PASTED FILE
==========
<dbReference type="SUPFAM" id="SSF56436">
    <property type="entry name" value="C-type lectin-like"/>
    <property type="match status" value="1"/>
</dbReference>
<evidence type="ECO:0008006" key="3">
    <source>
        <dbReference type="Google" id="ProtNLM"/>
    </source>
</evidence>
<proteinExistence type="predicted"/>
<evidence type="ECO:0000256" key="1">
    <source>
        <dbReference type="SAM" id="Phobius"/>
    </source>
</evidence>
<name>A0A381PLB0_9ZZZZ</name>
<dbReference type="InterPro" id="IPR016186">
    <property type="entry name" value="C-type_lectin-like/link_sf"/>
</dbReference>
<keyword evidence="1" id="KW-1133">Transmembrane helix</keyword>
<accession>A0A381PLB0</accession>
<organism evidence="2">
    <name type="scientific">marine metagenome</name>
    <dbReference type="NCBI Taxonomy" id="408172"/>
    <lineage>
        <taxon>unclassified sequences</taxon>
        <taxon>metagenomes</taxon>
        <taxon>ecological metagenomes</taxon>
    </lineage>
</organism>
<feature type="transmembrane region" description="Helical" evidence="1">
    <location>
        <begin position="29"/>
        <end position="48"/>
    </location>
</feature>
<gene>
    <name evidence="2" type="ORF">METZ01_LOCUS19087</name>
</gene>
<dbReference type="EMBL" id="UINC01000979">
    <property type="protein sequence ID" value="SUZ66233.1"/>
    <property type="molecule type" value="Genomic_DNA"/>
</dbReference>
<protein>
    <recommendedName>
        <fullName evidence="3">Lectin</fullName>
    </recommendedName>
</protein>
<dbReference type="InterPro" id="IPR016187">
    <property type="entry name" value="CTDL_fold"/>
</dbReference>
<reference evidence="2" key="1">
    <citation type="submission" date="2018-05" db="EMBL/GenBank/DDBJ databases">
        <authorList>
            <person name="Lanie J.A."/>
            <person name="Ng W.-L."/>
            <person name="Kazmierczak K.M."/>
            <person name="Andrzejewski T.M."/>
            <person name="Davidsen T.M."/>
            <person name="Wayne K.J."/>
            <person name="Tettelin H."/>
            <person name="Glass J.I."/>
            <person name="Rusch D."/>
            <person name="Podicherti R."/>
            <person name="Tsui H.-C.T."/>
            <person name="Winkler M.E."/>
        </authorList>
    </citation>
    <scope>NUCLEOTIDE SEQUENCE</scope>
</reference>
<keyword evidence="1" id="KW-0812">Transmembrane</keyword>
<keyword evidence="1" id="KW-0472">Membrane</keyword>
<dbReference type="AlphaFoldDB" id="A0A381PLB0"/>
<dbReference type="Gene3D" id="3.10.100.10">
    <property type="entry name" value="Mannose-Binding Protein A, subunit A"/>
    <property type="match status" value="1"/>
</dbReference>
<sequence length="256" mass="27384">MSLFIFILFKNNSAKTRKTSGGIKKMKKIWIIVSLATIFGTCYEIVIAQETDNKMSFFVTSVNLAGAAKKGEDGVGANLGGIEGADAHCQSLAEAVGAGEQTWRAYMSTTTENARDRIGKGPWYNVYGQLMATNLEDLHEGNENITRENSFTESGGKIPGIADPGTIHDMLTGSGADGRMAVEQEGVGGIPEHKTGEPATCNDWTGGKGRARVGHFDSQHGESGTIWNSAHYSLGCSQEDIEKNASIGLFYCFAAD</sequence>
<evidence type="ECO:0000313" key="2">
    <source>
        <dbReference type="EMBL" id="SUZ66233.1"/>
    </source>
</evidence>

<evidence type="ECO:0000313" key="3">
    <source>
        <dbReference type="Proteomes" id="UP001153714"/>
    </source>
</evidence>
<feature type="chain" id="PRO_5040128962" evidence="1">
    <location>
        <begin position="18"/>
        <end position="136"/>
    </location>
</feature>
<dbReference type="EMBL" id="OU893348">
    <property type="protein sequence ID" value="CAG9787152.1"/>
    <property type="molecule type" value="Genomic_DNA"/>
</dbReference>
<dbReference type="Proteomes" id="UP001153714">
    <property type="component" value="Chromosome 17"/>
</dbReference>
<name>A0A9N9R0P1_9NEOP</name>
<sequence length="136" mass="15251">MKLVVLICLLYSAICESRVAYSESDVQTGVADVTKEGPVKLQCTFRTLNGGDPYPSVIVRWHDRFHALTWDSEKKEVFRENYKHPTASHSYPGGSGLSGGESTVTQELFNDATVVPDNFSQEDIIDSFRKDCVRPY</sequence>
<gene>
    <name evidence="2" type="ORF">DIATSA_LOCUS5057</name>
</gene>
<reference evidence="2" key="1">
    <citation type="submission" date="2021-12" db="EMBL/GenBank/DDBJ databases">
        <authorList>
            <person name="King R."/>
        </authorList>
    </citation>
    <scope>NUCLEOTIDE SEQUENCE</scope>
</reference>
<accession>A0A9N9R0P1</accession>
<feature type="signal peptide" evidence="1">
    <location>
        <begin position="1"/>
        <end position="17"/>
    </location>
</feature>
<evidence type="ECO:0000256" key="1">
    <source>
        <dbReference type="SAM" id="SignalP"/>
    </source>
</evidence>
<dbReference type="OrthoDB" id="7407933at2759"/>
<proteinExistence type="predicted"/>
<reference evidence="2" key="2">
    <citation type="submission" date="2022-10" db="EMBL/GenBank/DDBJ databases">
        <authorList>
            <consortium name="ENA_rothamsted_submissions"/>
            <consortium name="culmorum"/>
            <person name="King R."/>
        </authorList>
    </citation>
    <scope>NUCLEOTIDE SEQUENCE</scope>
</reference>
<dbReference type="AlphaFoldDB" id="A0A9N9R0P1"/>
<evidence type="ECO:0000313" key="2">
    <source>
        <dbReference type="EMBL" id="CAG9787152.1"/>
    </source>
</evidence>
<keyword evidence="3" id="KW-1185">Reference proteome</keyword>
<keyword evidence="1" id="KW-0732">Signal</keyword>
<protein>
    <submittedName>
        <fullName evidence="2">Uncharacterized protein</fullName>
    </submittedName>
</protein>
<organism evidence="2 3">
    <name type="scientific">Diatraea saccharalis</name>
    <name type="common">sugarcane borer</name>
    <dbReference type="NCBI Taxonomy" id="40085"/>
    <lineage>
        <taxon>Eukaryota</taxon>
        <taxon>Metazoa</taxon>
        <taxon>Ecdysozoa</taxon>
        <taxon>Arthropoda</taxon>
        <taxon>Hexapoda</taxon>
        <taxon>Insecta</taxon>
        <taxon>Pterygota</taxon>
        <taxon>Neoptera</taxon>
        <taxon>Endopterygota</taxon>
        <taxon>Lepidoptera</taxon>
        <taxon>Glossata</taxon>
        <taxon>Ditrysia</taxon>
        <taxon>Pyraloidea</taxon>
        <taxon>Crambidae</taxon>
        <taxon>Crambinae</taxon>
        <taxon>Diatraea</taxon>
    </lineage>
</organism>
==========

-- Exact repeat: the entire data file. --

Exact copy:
<dbReference type="SUPFAM" id="SSF56436">
    <property type="entry name" value="C-type lectin-like"/>
    <property type="match status" value="1"/>
</dbReference>
<evidence type="ECO:0008006" key="3">
    <source>
        <dbReference type="Google" id="ProtNLM"/>
    </source>
</evidence>
<proteinExistence type="predicted"/>
<evidence type="ECO:0000256" key="1">
    <source>
        <dbReference type="SAM" id="Phobius"/>
    </source>
</evidence>
<name>A0A381PLB0_9ZZZZ</name>
<dbReference type="InterPro" id="IPR016186">
    <property type="entry name" value="C-type_lectin-like/link_sf"/>
</dbReference>
<keyword evidence="1" id="KW-1133">Transmembrane helix</keyword>
<accession>A0A381PLB0</accession>
<organism evidence="2">
    <name type="scientific">marine metagenome</name>
    <dbReference type="NCBI Taxonomy" id="408172"/>
    <lineage>
        <taxon>unclassified sequences</taxon>
        <taxon>metagenomes</taxon>
        <taxon>ecological metagenomes</taxon>
    </lineage>
</organism>
<feature type="transmembrane region" description="Helical" evidence="1">
    <location>
        <begin position="29"/>
        <end position="48"/>
    </location>
</feature>
<gene>
    <name evidence="2" type="ORF">METZ01_LOCUS19087</name>
</gene>
<dbReference type="EMBL" id="UINC01000979">
    <property type="protein sequence ID" value="SUZ66233.1"/>
    <property type="molecule type" value="Genomic_DNA"/>
</dbReference>
<protein>
    <recommendedName>
        <fullName evidence="3">Lectin</fullName>
    </recommendedName>
</protein>
<dbReference type="InterPro" id="IPR016187">
    <property type="entry name" value="CTDL_fold"/>
</dbReference>
<reference evidence="2" key="1">
    <citation type="submission" date="2018-05" db="EMBL/GenBank/DDBJ databases">
        <authorList>
            <person name="Lanie J.A."/>
            <person name="Ng W.-L."/>
            <person name="Kazmierczak K.M."/>
            <person name="Andrzejewski T.M."/>
            <person name="Davidsen T.M."/>
            <person name="Wayne K.J."/>
            <person name="Tettelin H."/>
            <person name="Glass J.I."/>
            <person name="Rusch D."/>
            <person name="Podicherti R."/>
            <person name="Tsui H.-C.T."/>
            <person name="Winkler M.E."/>
        </authorList>
    </citation>
    <scope>NUCLEOTIDE SEQUENCE</scope>
</reference>
<keyword evidence="1" id="KW-0812">Transmembrane</keyword>
<keyword evidence="1" id="KW-0472">Membrane</keyword>
<dbReference type="AlphaFoldDB" id="A0A381PLB0"/>
<dbReference type="Gene3D" id="3.10.100.10">
    <property type="entry name" value="Mannose-Binding Protein A, subunit A"/>
    <property type="match status" value="1"/>
</dbReference>
<sequence length="256" mass="27384">MSLFIFILFKNNSAKTRKTSGGIKKMKKIWIIVSLATIFGTCYEIVIAQETDNKMSFFVTSVNLAGAAKKGEDGVGANLGGIEGADAHCQSLAEAVGAGEQTWRAYMSTTTENARDRIGKGPWYNVYGQLMATNLEDLHEGNENITRENSFTESGGKIPGIADPGTIHDMLTGSGADGRMAVEQEGVGGIPEHKTGEPATCNDWTGGKGRARVGHFDSQHGESGTIWNSAHYSLGCSQEDIEKNASIGLFYCFAAD</sequence>
<evidence type="ECO:0000313" key="2">
    <source>
        <dbReference type="EMBL" id="SUZ66233.1"/>
    </source>
</evidence>

<evidence type="ECO:0000313" key="3">
    <source>
        <dbReference type="Proteomes" id="UP001153714"/>
    </source>
</evidence>
<feature type="chain" id="PRO_5040128962" evidence="1">
    <location>
        <begin position="18"/>
        <end position="136"/>
    </location>
</feature>
<dbReference type="EMBL" id="OU893348">
    <property type="protein sequence ID" value="CAG9787152.1"/>
    <property type="molecule type" value="Genomic_DNA"/>
</dbReference>
<dbReference type="Proteomes" id="UP001153714">
    <property type="component" value="Chromosome 17"/>
</dbReference>
<name>A0A9N9R0P1_9NEOP</name>
<sequence length="136" mass="15251">MKLVVLICLLYSAICESRVAYSESDVQTGVADVTKEGPVKLQCTFRTLNGGDPYPSVIVRWHDRFHALTWDSEKKEVFRENYKHPTASHSYPGGSGLSGGESTVTQELFNDATVVPDNFSQEDIIDSFRKDCVRPY</sequence>
<gene>
    <name evidence="2" type="ORF">DIATSA_LOCUS5057</name>
</gene>
<reference evidence="2" key="1">
    <citation type="submission" date="2021-12" db="EMBL/GenBank/DDBJ databases">
        <authorList>
            <person name="King R."/>
        </authorList>
    </citation>
    <scope>NUCLEOTIDE SEQUENCE</scope>
</reference>
<accession>A0A9N9R0P1</accession>
<feature type="signal peptide" evidence="1">
    <location>
        <begin position="1"/>
        <end position="17"/>
    </location>
</feature>
<evidence type="ECO:0000256" key="1">
    <source>
        <dbReference type="SAM" id="SignalP"/>
    </source>
</evidence>
<dbReference type="OrthoDB" id="7407933at2759"/>
<proteinExistence type="predicted"/>
<reference evidence="2" key="2">
    <citation type="submission" date="2022-10" db="EMBL/GenBank/DDBJ databases">
        <authorList>
            <consortium name="ENA_rothamsted_submissions"/>
            <consortium name="culmorum"/>
            <person name="King R."/>
        </authorList>
    </citation>
    <scope>NUCLEOTIDE SEQUENCE</scope>
</reference>
<dbReference type="AlphaFoldDB" id="A0A9N9R0P1"/>
<evidence type="ECO:0000313" key="2">
    <source>
        <dbReference type="EMBL" id="CAG9787152.1"/>
    </source>
</evidence>
<keyword evidence="3" id="KW-1185">Reference proteome</keyword>
<keyword evidence="1" id="KW-0732">Signal</keyword>
<protein>
    <submittedName>
        <fullName evidence="2">Uncharacterized protein</fullName>
    </submittedName>
</protein>
<organism evidence="2 3">
    <name type="scientific">Diatraea saccharalis</name>
    <name type="common">sugarcane borer</name>
    <dbReference type="NCBI Taxonomy" id="40085"/>
    <lineage>
        <taxon>Eukaryota</taxon>
        <taxon>Metazoa</taxon>
        <taxon>Ecdysozoa</taxon>
        <taxon>Arthropoda</taxon>
        <taxon>Hexapoda</taxon>
        <taxon>Insecta</taxon>
        <taxon>Pterygota</taxon>
        <taxon>Neoptera</taxon>
        <taxon>Endopterygota</taxon>
        <taxon>Lepidoptera</taxon>
        <taxon>Glossata</taxon>
        <taxon>Ditrysia</taxon>
        <taxon>Pyraloidea</taxon>
        <taxon>Crambidae</taxon>
        <taxon>Crambinae</taxon>
        <taxon>Diatraea</taxon>
    </lineage>
</organism>